Thursday, February 25, 2010

Underground Dinner Parties

Our friend Kevin started this new dining society called Just Call It a Dinner Party. Basically he puts on dinner once a month at a friend's home. He charges $30 for a multi-course meal and wine. Oh, and did we mention he works at Providence and is an amazing chef?!

We've been to two of his dinners so far -- both hosted in Silverlake. The first one was more of an outdoor, Summer-themed meal. He served a roasted corn and bacon salad to die for. He took some fresh corn-on-the-cob and cut off the kernels, mixed in some salty, crisped up bacon, added juicy grape tomatoes, and sprinkled it with red onion for a bitter touch. He also put together a proscuitto and squash blossom salad. He added shavings of parmesan and cucumbers for crunch. Finally he drizzled a generous helping of some of the most aged balsamic vinegar we've ever tasted (the vinegar was so thick and so sweet -- delicious).

For the main attraction, he grilled up an amazing piece of white fish, steamed a generous helping of clams, and prepared grilled steaks for the non-fish lovers.. The fish was served on a chopping block, so everyone could help themselves family style. He also brought out some perfectly crisped potatoes, which made for some amazing warmed up leftovers for days to come. We rounded out the dinner with homemade sorbet and fresh figs.

The most recent dinner was seated inside and set up a bit more formally. We started with warmed olive bread, served alongside whipped butter. First course was a bean cassoulet (a stew of sorts) with fresh beans, greens, and squid. Then out came little bits of roasted cauliflower with parmesan shavings. This was hands-down the best way we've ever eaten cauliflower -- bite size pieces, roasted until golden brown, which even created a sweetness to the vegetable. Then, to top it off, salty creamy parmesan. The last of the first courses was a sauteed potato and onion mixture. The dish was reminiscent of the potatoes from Kevin's Summer meal, but we didn't mind. They were crispy on the outside, soft in the middle, and deliciously oniony.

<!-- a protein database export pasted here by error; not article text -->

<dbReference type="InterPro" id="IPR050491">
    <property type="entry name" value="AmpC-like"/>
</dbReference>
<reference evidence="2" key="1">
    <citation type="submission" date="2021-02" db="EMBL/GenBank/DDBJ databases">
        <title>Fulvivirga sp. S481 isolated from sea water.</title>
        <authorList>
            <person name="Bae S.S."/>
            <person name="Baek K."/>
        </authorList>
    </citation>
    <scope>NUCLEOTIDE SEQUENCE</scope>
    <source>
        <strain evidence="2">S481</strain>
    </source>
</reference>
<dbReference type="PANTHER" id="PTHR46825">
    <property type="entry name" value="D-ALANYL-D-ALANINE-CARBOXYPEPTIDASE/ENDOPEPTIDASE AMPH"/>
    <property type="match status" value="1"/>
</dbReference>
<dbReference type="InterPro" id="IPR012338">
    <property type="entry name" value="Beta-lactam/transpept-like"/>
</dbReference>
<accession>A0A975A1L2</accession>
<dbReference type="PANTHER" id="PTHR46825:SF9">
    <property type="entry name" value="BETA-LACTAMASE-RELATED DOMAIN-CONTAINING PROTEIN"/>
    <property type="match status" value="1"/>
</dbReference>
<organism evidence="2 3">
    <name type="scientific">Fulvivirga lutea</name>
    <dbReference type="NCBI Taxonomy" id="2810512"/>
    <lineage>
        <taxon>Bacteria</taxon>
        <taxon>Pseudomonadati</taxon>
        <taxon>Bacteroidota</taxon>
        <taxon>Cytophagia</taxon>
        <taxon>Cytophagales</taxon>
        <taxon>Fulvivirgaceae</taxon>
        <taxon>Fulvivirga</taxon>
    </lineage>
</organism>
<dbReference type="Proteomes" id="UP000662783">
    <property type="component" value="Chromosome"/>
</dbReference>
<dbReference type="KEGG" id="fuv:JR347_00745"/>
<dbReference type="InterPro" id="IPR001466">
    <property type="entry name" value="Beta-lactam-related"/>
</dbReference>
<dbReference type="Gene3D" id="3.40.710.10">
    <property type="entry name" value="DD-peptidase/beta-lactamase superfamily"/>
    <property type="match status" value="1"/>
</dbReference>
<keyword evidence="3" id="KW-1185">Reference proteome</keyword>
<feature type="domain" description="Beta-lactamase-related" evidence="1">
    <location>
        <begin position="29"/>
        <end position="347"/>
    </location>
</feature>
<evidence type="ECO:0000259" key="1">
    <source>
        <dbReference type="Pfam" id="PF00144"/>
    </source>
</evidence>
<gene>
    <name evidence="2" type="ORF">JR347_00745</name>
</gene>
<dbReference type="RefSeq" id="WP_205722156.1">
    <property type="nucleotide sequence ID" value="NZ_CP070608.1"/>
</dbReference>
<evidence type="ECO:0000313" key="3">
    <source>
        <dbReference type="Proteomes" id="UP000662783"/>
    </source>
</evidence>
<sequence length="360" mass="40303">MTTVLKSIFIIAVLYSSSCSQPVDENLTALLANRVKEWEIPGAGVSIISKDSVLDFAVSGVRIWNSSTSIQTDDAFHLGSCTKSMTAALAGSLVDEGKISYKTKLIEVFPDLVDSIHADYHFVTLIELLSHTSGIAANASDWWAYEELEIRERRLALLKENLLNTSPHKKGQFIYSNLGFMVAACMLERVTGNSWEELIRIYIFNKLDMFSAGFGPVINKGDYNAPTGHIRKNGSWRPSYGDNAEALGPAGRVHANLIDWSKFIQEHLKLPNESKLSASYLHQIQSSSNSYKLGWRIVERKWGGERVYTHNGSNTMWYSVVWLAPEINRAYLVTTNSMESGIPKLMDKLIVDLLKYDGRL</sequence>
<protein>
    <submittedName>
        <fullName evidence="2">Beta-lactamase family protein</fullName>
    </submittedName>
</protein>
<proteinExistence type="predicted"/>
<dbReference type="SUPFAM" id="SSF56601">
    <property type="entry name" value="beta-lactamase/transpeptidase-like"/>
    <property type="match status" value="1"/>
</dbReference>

This specific dinner event was unique because several people wrote in that they were vegetarian or had food allergies -- so to accomdate everyone, Kevin served up 4 main courses. Keep in mind, all these dishes were family style, so you can try anything and everything you want. In the shellfish arena, we were served scallops with a deep, smoky romesco sauce and steamed clams in an herbed broth. For the vegetarians: a potato and kimchi pancake with fried egg. And for the meat lovers: delicious, tender pork belly. The potato pancake was one of the more unique dishes we've seen prepared. Kevin mixed in homemade, pungent kimchi to the shredded potato and then proceeded to make a pancake the size of a dinner plate. We broke the egg yoke and spread it all over the pancake to add a creamy aspect to the dish.

Finally, we rounded out the evening with some homemade sorbet and cheese.

We can't wait for the next dinner - Sun, Mar 7! If you're interested, email and sign up. There should still be a couple of spots left. The dinner will be located in Echo Park and is guaranteed to be a fun and delicious time.

Here's the menu:
cute little hors d’oeuvres
santa barbara spot prawns & grits
sweetbreads lime/chile/queso fresco
pommes lyonnaise
korean short ribs, braised french style
fava beans a la plancha

Wednesday, February 17, 2010

LA Food Fest 2009